Thursday, November 02, 2006

Noel Dempsey - a rare Irish politician who challenges vested interests

A complete ban on drift-netting for salmon, as well as angling curbs on more than 30 rivers, will be put in place within weeks, following the Irish Cabinet's decision on Thursday to accept recommendations to save stocks.

Ministers accepted proposals from Minister for Communications, Marine and Natural Resources Noel Dempsey with little disagreement, at yesterday morning's Cabinet meeting.

However, Minister for Rural, Community and Gaeltacht Affairs Éamon Ó Cuív and Minister for Agriculture and Food Mary Coughlan favoured a voluntary buyout of the 800 drift-net licences, over a compulsory ban.

Minister Noel Dempsey is a rare Irish politician because he is willing to stand up to vested interests. He deserves praise because the default option of the typical Irish politician, is to sail with the wind.

Noel Dempsey has stood his ground against the Nimbies in Rossport. His latest decision to put general interest above vested interest shows that he is a rare politician of courage and consequence.

While the depletion of salmon stocks in Irish coastal waters is a European issue, it is part of a bigger threat to fish species on a global scale.

A report in the New York Times says that if fishing around the world continues at its present pace, more and more species will vanish, marine ecosystems will unravel and there will be “global collapse” of all species currently fished, possibly as soon as midcentury, fisheries experts and ecologists are predicting.

The scientists, who are to report their findings on Friday in the journal Science, say it is not too late to turn the situation around. As long as marine ecosystems are still biologically diverse, they can recover quickly once overfishing and other threats are reduced, the researchers say.

But they add that there must be quick, large-scale action to protect remaining diversity, including establishment of marine reserves and “no take” zones, along with restrictions on particularly destructive fishing practices.

The researchers drew their conclusion after analyzing dozens of studies and fishing data collected by the United Nations Food and Agricultural Organization and other sources. They acknowledge that much of what they are reporting amounts to correlation, rather than proven cause and effect.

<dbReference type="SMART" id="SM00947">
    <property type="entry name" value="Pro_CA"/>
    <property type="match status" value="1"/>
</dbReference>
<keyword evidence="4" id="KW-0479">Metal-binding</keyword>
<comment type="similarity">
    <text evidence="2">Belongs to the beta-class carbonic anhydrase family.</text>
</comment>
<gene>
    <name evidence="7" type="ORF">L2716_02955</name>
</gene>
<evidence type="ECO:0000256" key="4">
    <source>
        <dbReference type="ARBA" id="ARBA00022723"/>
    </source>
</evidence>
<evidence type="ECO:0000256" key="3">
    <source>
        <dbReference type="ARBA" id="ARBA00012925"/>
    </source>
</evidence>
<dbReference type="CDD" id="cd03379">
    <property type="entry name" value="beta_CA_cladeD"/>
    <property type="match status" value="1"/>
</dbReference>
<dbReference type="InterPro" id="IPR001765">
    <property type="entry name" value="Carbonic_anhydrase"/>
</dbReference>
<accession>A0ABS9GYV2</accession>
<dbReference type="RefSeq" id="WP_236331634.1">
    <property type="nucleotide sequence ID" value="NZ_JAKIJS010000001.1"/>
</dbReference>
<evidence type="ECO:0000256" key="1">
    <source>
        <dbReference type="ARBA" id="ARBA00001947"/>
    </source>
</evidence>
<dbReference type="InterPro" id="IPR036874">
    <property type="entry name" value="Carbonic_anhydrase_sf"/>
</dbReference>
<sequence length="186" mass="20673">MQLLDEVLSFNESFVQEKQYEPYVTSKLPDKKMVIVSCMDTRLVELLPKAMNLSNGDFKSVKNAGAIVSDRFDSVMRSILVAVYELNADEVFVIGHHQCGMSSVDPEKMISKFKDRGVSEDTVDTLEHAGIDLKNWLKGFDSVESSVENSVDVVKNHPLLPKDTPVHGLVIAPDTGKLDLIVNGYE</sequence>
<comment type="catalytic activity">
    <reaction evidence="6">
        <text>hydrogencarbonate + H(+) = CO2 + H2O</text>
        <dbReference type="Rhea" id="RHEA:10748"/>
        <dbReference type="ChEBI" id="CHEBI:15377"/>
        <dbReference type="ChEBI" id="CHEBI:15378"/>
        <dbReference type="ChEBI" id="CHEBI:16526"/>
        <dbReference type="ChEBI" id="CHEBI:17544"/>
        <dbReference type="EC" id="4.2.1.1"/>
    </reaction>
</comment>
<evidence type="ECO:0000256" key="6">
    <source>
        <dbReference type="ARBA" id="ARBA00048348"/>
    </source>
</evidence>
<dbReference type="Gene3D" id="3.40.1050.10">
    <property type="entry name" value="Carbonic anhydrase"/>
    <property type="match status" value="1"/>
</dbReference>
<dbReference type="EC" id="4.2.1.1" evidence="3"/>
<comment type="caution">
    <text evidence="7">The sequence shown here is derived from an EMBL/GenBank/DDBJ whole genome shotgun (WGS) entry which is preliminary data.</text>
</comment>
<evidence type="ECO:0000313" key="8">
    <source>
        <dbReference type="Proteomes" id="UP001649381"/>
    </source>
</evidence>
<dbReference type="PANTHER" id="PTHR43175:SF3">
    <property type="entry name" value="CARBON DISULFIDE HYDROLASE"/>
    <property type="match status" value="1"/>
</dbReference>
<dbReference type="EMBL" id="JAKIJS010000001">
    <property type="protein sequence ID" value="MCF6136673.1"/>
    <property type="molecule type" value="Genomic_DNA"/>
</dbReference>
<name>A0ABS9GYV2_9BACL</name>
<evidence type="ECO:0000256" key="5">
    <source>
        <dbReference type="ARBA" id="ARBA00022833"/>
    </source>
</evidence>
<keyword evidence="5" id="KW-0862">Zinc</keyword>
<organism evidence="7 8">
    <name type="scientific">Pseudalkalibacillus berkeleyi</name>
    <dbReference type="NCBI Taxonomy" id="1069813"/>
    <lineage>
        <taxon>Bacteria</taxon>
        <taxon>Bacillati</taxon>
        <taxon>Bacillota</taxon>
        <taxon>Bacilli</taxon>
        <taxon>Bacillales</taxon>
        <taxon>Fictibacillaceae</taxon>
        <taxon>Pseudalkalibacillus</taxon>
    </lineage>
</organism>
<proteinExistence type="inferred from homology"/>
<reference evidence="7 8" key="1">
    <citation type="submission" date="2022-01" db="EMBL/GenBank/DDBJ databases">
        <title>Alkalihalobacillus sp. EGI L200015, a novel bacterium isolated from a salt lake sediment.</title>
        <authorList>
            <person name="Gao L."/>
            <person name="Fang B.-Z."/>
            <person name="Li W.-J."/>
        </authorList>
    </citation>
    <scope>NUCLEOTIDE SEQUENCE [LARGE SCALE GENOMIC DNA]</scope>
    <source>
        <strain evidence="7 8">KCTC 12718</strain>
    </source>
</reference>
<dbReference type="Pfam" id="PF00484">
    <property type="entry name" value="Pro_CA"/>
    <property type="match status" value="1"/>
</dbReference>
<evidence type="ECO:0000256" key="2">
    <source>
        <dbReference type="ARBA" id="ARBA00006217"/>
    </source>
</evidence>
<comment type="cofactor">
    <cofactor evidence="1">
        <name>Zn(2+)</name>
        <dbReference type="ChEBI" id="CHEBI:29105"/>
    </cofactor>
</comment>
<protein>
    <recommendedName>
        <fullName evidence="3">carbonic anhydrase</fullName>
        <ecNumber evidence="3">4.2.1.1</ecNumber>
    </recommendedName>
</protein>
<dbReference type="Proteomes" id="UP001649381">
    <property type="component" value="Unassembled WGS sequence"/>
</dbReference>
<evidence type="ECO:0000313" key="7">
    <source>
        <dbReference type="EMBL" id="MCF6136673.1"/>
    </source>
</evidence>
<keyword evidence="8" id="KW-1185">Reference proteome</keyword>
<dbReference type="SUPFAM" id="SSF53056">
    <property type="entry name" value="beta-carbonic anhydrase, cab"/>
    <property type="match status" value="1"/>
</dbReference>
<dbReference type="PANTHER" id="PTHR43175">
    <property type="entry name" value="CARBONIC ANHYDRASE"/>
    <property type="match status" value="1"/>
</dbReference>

And the data from the Fishing and Agricultural Organization have come under criticism from researchers who doubt the reliability of some nations’ reporting practices, said Boris Worm, a fisheries expert at Dalhousie University in Nova Scotia, who led the work.
Still, he said in an interview, “there is not a piece of evidence” that contradicts the dire conclusions.

Jane Lubchenco, a fisheries expert at Oregon State University who had no connection with the work, called the report “compelling.”

“It’s a meta analysis and there are challenges in interpreting those,” she said in an interview, referring to the technique of analyzing a host of previous studies. “But when you get the same patterns over and over and over, that tells you something.”

Twelve scientists from the United States, Canada, Sweden and Panama contributed to the work.
“We extracted all data on fish and invertebrate catches from 1950 to 2003 within all 64 large marine ecosystems worldwide,” they wrote. “Collectively, these areas produced 83 percent of global fisheries yields over the past 50 years.”

In an interview, Dr. Worm said, “We looked at absolutely everything — all the fish, shellfish, invertebrates, everything that people consume that comes from the ocean, all of it, globally.”

According to the New York Times, the researchers found that 29 percent of species had already been fished so heavily or were so affected by pollution or habitat loss that they were down to 10 percent of previous levels, a situation the scientists called collapse.

This loss of biodiversity seems to restrict the ability of marine ecosystems as a whole to recover from overfishing, Dr. Worm said. That results in an acceleration of environmental decay and further loss of fish, with potentially serious consequences to people and economies dependant on them.

Dr. Worm said he analyzed the data for the first time on his laptop while he was overseeing a roomful of students taking an exam. What he saw, he said, was “just a smooth line going down.” And when he extrapolated the data into the future “to see where it ends at 100 percent collapse, you arrive at 2048.”

“The hair stood up on the back of my neck and I said, ‘This cannot be true,’ ” he recalled. So he ran the data through his computer again. And then he did calculations by hand. The results were the same.

“I don’t have a crystal ball and I don’t know what the future will bring, but this is a clear trend,” he said. “There is an end in sight, and it is within our lifetimes.”